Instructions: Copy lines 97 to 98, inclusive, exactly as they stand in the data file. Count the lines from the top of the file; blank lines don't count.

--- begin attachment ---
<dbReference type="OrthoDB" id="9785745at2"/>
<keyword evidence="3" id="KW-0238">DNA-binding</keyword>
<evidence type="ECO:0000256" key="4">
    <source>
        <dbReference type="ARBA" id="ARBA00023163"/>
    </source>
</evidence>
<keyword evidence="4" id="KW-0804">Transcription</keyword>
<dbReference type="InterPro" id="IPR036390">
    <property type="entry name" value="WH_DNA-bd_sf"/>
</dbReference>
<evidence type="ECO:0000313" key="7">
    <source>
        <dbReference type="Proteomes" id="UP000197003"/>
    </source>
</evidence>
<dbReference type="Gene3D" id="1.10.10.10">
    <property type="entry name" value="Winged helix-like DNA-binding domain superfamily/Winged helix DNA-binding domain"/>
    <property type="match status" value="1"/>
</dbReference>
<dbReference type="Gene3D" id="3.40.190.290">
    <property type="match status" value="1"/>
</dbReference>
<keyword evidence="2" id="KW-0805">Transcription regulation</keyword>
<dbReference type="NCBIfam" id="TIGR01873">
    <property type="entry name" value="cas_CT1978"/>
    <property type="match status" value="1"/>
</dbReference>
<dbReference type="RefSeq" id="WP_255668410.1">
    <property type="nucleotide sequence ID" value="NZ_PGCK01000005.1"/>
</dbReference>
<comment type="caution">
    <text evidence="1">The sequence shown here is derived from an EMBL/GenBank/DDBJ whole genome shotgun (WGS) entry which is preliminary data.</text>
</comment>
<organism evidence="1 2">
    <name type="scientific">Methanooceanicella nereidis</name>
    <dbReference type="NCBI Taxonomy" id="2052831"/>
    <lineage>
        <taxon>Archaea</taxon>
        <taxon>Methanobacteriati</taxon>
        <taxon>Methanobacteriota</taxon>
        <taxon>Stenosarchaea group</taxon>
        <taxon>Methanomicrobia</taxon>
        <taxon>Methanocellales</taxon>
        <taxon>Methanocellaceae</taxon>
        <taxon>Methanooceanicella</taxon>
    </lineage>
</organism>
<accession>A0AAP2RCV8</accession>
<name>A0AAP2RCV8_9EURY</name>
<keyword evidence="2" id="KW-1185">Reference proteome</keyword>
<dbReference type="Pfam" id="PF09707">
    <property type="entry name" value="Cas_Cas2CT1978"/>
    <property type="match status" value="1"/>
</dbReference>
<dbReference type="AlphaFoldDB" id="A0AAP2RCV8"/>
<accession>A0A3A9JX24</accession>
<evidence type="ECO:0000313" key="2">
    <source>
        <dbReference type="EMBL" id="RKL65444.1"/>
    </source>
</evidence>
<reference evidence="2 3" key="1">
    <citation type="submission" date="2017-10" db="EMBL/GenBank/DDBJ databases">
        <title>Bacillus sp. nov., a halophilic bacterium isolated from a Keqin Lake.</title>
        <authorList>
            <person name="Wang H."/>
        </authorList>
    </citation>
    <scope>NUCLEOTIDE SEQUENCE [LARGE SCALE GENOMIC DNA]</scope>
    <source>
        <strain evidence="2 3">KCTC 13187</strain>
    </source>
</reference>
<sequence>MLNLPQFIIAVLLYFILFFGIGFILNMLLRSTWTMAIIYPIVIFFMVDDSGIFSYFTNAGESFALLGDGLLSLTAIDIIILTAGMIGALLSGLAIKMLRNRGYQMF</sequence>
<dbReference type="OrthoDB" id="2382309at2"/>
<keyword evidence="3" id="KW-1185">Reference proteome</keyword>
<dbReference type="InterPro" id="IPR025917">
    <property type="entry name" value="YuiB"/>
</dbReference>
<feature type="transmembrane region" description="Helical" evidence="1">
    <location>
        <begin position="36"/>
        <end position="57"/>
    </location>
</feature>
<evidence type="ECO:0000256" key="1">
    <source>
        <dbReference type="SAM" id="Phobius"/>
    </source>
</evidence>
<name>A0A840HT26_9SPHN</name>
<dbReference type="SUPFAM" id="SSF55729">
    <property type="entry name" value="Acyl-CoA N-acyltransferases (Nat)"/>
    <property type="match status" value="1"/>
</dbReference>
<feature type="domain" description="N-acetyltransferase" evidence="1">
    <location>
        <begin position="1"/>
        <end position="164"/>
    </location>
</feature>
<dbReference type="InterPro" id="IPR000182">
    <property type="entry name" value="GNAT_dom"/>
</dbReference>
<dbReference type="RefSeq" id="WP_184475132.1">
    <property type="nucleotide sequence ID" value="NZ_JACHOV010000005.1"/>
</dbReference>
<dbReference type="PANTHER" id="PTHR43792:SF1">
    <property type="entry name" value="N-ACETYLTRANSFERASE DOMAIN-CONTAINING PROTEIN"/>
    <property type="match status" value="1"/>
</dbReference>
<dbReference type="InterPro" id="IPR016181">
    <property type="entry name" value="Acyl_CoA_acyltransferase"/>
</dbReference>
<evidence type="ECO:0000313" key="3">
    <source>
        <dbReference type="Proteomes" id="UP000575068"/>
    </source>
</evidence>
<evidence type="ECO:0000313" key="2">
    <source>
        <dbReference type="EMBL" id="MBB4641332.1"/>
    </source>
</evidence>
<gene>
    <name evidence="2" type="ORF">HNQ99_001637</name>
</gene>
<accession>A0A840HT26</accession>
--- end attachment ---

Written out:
<feature type="domain" description="N-acetyltransferase" evidence="1">
    <location>